2.Ministerial Judicial Administration and Its Limits
The current German model of judicial administration distinguishes according to the nature of the relevant matter, i.e., the nature of the relevant activity of the judge. 36 The process of judicial decision-making is, of course, not an administrative matter and is exclusively in the hands of the judges. Less clear is the solution with respect to administrative matters. On the one hand, general administrative matters being more or less purely organizational are not considered to be adjudicatory by nature. They are not perceived as posing a threat to judicial independence and therefore do not require judicial autonomy. On the other hand, administrative matters that are closely related to adjudication and concern the jurisprudence in its narrow sense have to be within the exclusive competence of the judicial branch. In between are some matters in which the judges have participatory or consultative competences.
A) Budget, Education and General Court Management
The budget of the judiciary, legal education and training as well as general court management are not directly related to the adjudication of cases. For this reason, they are not in the hands of the judges. The judiciary does not have an own budget. Rather, its expenses are included in the budget of the competent ministry, for most courts the ministry of justice on the federal or state level. The budget of this ministry is proposed by the executive branch and adopted by the legislator. 37 The state governments are also responsible for the administration and funding of the legal education at the universities and the postgraduate legal training as well as the organization and contents of the state examinations. 38 The competence for general court management is exercised by the federal government for federal courts and the state governments for state courts. 39 The responsibility lies at the federal-level courts as well as at the state-level courts in the hands of the competent minister who is usually the minister of justice 40 and is accountable to parliament 41 . General court management especially embraces the administration of staff (e.g. recruitment, education, supervision and disciplinary authority), infrastructure (e.g. construction and maintaining of court buildings, acquiring of materials such as furniture, stationery and IT equipment), office operations (e.g. secretaries, record and security), training of judicial apprentices and comments on draft legislation. 42
In fact, the day-to-day management is delegated to the respective court presidents who are assisted by other judges and administrative personnel. 43 Pursuant to the German Judiciary Act judges may perform duties involving court administration besides their duties of adjudication. 44 Furthermore, the Federal Constitutional Court holds that the Basic Law does not call for a complete and rigid isolation of all governmental duties from members of the judiciary. 45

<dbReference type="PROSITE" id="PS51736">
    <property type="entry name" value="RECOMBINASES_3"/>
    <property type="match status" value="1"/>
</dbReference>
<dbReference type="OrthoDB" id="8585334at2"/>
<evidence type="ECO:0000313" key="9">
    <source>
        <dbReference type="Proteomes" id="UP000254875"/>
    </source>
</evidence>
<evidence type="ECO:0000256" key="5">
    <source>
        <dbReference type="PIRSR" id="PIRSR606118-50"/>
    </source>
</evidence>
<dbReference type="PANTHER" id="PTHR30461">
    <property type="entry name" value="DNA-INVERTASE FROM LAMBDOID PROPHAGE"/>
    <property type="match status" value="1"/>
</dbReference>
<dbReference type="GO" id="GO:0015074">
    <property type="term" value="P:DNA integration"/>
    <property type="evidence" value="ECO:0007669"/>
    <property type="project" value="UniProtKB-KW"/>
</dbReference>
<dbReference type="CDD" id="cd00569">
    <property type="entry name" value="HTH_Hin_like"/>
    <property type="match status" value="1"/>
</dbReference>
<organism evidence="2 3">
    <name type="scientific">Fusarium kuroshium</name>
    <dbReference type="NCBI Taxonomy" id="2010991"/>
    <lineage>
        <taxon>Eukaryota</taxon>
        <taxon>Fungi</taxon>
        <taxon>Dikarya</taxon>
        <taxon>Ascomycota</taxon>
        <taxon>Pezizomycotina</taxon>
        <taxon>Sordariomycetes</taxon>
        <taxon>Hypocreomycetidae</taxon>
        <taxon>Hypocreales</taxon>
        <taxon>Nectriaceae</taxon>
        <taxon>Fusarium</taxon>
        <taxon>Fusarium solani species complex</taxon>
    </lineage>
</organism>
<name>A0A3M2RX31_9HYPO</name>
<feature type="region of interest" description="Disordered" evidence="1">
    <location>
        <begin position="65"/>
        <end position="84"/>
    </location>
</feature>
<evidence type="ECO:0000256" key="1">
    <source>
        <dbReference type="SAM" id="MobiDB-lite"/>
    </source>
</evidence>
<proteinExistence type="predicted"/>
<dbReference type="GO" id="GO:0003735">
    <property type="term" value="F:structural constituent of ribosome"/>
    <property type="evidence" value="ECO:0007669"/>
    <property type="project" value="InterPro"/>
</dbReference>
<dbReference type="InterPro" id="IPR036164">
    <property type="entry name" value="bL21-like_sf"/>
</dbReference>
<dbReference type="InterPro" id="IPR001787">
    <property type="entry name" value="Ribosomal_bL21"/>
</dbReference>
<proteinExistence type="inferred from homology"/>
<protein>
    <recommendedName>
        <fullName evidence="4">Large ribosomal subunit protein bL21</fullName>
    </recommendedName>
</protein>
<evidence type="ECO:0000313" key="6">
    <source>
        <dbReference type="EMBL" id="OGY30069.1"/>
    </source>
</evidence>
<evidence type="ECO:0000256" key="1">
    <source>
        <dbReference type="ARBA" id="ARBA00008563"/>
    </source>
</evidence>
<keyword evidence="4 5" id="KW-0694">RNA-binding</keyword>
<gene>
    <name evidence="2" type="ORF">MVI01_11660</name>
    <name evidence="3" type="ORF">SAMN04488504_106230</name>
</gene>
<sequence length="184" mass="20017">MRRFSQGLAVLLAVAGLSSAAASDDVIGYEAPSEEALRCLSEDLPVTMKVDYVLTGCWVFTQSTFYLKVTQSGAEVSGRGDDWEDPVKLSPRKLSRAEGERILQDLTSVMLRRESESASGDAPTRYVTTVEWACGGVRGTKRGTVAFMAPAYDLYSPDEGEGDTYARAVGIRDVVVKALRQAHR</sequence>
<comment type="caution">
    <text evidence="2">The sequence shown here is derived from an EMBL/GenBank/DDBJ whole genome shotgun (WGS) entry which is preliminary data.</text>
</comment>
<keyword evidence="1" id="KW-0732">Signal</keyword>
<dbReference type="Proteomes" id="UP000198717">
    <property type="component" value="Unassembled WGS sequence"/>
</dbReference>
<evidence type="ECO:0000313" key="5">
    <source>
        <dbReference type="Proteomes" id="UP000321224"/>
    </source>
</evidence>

The administrative duties of the court presidents are regulated by various laws and the differences between the federal judiciary and the judiciary of the states as well as the differences between the different state judiciaries are subtle and complex. In general, at the state-level a major part of the general court management is handled by the presidents of the higher courts. 46 Their responsibility encompasses, among other things, the organization of the offices of the court and their staff, the grant of annual leave, the permission for secondary jobs and the initiation of disciplinary proceedings. 47 They are also responsible for the evaluation of the judges which is a very important and time-consuming task. 48 By contrast, the presidents of the federal courts have fewer administrative tasks than the presidents of the higher state courts; in particular they have no authority over the state courts of lower instance. 49
Since the guarantee of judicial independence does not protect duties involving court administration, the court presidents and the other judges are, like other civil servants, subject to unlimited supervision as far as they perform these duties. 50 The judges are subordinated to the respective court president who is, in turn, subordinated to the minister. 51 Therefore these judges, in particular the court presidents, have a hybrid status. 52 On the one hand, they take part in adjudication and to that extent belong to the judicial branch.
On the other hand, they exercise administrative functions relating to court management and insofar are part of the executive branch. Similar to other employees, judges are also bound by the decisions of the court presidents on employment-related matters like equipment, office operations and the grant of the annual leave. 53 They are also obligated to take part in the training of judicial apprentices. 54
However, judicial councils (Richterräte) for the representation of the judges in general and social matters (except for matters relating to judicial selection, appointment and promotion) must be established at the federal and state courts. 55 This kind of judicial …